The 2014 college football season starts on Aug. 27 and continues into mid-January with the first edition of the four-team playoff. Athlon Sports is counting down until kickoff with projections and previews for all 128 FBS teams. Here is our team preview for No. 98 Memphis.
Previewing Memphis’ Offense for 2014
Can a 6'6" quarterback encounter growing pains? It seems that’s what Paxton Lynch went through last season as a redshirt freshman. Lynch was intercepted 10 times in 12 games and threw only nine touchdown passes. The strong-armed Florida native should be much more comfortable and productive this fall in an offense that is expected to play at an increased tempo. Lynch has worked on being more vocal and appears to have a firm grasp on an offense with returning starters throughout.
At running back, the Tigers will be led Brandon Hayes, who was granted a sixth year by the NCAA during the offseason. Hayes doesn’t possess breakaway speed, but he’s a candidate to approach 1,000 yards because of his gritty, hard-nosed running style. Sophomore Doroland Dorceus was the team’s third-leading rusher and will push Hayes for the starting job. He isn’t afraid to gain the punishing yards inside the tackles. Coach Justin Fuente also plans to give sophomore Sam Craft, mainly a receiver last fall, some additional carries. Craft, savvy beyond his years, tied Hayes for the team lead in rushing touchdowns (five) in 2013.
The receivers struggled to hang onto the football but should be improved. Joe Craig, Craft, Keiwone Malone and Tevin Jones — the team’s top four wideouts — are back. Craig, a former Clemson player, gave the unit much-needed speed to stretch the field, yet he averaged only 9.1 yards per reception. Malone, an ex-Alabama player, averaged 12.4 yards per catch and appears primed for a breakout. The Tigers are intrigued by the potential of 6'5" junior college transfer Greg McKillion, the tallest of the wideouts, and 26-year-old sophomore tight end Tyler Kolodny, a former minor league baseball player, although neither has cracked the two-deep.
Previewing Memphis’ Defense for 2014
Word is out on the coaching ability of defensive coordinator Barry Odom, who has been pursued by major conference programs the past two seasons. Yet, Odom has remained on the Memphis staff to continue molding this unit, lifting it from the depths three years ago (117th in total defense) to 39th last fall.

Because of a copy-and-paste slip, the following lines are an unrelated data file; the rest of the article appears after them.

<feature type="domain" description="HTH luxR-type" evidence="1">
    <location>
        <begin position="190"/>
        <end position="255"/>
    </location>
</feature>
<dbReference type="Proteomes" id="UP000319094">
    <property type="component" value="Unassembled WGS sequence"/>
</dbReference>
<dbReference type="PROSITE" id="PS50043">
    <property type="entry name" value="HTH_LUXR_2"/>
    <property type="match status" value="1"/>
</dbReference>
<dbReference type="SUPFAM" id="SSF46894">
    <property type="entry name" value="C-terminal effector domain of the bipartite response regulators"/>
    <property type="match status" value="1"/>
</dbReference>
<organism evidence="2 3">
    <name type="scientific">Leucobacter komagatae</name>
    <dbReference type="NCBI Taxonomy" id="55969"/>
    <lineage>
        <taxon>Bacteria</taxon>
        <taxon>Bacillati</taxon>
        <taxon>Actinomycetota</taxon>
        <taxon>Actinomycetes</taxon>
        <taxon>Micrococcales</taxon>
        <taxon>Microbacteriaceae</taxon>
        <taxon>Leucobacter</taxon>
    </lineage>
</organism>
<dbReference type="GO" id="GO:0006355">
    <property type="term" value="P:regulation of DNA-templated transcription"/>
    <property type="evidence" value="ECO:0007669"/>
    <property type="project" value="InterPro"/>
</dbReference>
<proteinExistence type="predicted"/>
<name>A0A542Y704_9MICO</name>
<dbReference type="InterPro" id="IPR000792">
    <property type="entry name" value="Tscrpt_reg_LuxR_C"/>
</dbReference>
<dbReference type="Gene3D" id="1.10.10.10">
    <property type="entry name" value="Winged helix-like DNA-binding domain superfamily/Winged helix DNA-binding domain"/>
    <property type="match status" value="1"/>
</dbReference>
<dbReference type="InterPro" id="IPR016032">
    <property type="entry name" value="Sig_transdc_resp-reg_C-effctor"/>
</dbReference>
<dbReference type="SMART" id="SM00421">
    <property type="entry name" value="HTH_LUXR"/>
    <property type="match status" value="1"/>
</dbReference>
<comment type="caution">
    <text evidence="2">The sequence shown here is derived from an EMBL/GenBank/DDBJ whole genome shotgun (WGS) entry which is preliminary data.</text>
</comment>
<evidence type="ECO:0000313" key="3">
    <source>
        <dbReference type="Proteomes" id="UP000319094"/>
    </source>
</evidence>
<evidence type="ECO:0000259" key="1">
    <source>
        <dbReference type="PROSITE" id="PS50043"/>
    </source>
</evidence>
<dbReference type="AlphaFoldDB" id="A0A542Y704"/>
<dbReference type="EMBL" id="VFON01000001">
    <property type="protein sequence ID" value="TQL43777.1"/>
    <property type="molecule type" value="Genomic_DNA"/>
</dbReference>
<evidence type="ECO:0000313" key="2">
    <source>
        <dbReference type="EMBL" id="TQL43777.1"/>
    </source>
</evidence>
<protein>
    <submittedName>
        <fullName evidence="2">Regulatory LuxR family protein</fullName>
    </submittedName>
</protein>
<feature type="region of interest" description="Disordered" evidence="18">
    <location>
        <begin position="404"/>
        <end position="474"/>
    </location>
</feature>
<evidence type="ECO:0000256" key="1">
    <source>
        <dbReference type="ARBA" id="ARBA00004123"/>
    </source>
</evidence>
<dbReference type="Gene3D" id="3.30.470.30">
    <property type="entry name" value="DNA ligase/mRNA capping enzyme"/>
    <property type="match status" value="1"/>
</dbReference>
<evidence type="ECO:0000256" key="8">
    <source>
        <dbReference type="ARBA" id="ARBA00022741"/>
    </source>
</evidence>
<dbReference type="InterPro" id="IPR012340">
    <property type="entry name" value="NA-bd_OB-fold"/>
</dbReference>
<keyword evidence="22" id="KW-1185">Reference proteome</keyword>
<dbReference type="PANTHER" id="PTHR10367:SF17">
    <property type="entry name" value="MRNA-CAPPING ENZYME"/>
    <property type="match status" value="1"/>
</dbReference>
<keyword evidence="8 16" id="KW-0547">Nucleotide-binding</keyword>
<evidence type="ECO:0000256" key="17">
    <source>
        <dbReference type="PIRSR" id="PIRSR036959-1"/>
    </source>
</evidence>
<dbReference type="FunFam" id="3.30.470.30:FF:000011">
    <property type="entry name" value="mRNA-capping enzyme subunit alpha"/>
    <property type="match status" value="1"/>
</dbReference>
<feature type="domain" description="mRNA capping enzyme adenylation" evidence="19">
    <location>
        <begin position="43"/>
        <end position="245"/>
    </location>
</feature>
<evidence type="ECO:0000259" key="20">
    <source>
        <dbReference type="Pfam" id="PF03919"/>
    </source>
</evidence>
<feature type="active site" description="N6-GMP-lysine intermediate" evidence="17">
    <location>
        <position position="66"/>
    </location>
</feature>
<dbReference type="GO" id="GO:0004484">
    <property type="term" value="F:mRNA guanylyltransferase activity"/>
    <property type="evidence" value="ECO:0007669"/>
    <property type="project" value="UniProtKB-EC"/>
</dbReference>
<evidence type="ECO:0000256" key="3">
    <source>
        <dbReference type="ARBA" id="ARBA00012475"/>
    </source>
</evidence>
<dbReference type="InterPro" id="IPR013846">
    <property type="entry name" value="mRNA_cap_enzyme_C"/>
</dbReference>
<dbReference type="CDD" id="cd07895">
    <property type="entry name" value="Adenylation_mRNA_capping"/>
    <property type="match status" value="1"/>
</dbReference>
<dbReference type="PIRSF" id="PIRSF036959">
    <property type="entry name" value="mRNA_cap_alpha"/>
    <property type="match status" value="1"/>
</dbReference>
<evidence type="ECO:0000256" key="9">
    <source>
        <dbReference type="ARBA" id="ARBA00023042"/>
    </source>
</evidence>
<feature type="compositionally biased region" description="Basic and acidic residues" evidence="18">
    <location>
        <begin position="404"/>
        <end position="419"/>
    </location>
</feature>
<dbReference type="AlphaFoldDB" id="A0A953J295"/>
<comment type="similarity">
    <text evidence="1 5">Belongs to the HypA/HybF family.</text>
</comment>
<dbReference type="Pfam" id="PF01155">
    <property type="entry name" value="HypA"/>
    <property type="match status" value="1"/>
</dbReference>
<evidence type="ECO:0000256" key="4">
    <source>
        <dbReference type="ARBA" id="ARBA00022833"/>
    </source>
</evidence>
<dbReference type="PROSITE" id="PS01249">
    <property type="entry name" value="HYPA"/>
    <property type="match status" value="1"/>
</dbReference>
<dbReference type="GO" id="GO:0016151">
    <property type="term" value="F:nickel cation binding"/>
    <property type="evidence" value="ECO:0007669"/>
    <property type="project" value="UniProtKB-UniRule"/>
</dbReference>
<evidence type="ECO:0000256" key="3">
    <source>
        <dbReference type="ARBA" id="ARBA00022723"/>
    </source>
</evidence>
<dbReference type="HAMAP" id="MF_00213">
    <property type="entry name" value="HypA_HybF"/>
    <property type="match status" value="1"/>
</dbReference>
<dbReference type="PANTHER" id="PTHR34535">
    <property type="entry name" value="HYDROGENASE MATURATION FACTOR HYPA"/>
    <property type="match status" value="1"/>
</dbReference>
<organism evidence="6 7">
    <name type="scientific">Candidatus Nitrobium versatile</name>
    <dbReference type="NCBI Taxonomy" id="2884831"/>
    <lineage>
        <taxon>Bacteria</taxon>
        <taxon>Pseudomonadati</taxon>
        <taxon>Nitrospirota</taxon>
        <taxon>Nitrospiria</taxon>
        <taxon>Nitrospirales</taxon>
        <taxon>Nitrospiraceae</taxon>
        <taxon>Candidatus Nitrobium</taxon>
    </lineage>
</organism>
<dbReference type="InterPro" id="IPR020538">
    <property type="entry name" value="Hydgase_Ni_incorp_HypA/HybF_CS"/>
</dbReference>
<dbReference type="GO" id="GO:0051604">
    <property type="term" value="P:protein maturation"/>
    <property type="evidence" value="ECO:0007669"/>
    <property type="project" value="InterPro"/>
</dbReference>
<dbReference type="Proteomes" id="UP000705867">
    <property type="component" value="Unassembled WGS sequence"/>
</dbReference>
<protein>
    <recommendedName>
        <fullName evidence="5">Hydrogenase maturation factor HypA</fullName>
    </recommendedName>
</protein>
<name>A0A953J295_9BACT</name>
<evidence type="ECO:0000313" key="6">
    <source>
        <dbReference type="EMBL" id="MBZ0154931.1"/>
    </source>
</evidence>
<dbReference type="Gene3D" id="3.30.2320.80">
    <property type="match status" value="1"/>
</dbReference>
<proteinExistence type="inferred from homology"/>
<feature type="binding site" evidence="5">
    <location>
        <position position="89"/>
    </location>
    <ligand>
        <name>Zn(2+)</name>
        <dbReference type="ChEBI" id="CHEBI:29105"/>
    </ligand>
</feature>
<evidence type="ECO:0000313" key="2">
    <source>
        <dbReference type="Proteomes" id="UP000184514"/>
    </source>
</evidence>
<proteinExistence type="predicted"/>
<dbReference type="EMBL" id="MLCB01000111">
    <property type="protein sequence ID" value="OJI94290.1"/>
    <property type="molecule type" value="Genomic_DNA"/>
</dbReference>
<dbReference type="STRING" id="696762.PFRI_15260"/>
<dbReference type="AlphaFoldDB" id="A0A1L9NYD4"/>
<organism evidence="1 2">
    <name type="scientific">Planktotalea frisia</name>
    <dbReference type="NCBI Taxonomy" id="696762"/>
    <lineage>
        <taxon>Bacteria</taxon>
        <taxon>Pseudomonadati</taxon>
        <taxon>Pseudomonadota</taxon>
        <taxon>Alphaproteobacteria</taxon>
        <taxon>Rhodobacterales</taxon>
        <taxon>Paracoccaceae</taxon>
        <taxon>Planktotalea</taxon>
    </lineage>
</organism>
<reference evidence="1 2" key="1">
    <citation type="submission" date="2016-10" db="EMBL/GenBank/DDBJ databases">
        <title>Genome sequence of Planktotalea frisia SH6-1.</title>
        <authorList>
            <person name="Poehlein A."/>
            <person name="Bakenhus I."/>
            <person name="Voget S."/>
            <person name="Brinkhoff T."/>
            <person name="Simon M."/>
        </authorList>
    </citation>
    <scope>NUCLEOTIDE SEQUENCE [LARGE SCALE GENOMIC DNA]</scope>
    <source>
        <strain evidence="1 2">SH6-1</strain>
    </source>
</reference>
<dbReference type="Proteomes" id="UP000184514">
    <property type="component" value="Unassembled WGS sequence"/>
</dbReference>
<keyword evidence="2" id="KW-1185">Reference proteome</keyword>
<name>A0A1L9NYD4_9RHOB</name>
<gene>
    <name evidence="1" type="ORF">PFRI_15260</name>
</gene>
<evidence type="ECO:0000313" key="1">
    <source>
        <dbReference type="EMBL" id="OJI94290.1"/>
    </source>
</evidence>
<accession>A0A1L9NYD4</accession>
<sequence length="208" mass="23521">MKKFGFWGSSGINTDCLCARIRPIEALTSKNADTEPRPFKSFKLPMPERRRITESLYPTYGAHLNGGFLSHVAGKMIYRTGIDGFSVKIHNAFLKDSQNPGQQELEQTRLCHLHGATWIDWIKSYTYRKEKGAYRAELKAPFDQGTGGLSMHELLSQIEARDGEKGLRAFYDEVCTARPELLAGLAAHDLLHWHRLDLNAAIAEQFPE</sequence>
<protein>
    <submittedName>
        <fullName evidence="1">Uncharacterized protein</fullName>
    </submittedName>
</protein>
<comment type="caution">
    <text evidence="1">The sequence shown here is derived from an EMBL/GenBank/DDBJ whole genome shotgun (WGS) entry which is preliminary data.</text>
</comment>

Odom will have to replace his starting safeties but returns a majority of the defense. Most of the key contributors in the front seven are back, including defensive ends Ricky Hunter and Martin Ifedi and linebackers Charles Harris, Ryan Coleman and Jackson Dillon. Ifedi ranked among the nation’s leaders in sacks, and he and Hunter should benefit from the hiring of defensive line coach Ricky Hunley, a former NFL player and assistant coach.
In the secondary, starting cornerbacks Bobby McCain and Andrew Gaines are back. McCain picked off six passes — the most in a single season at Memphis in 25 years — and returned two for touchdowns, including a 75-yarder against Duke.
Previewing Memphis’ Specialists for 2014
Memphis must replace a consensus All-America punter in Tom Hornsey, but the Tigers return sophomore kicker Jake Elliott, who made an impression as a rookie. Elliott connected on 16-of-18 field goal attempts, including a school-record 56-yarder in a league win at South Florida, and earned first-team all-conference honors. The return game should be solid. Malone averaged 6.4 yards per punt return, and Craig averaged 26.8 yards per kickoff return. Memphis hasn’t returned a kickoff for a touchdown since 1996.
It appears all the elements are in place for the Tigers to make a move in the American Athletic Conference. Fuente has increased the tempo of his offense and has a quarterback who he believes can lead the charge. Defensively, the Tigers likely will improve further under the direction of Odom and make a run at bowl-eligibility for the first time since 2008.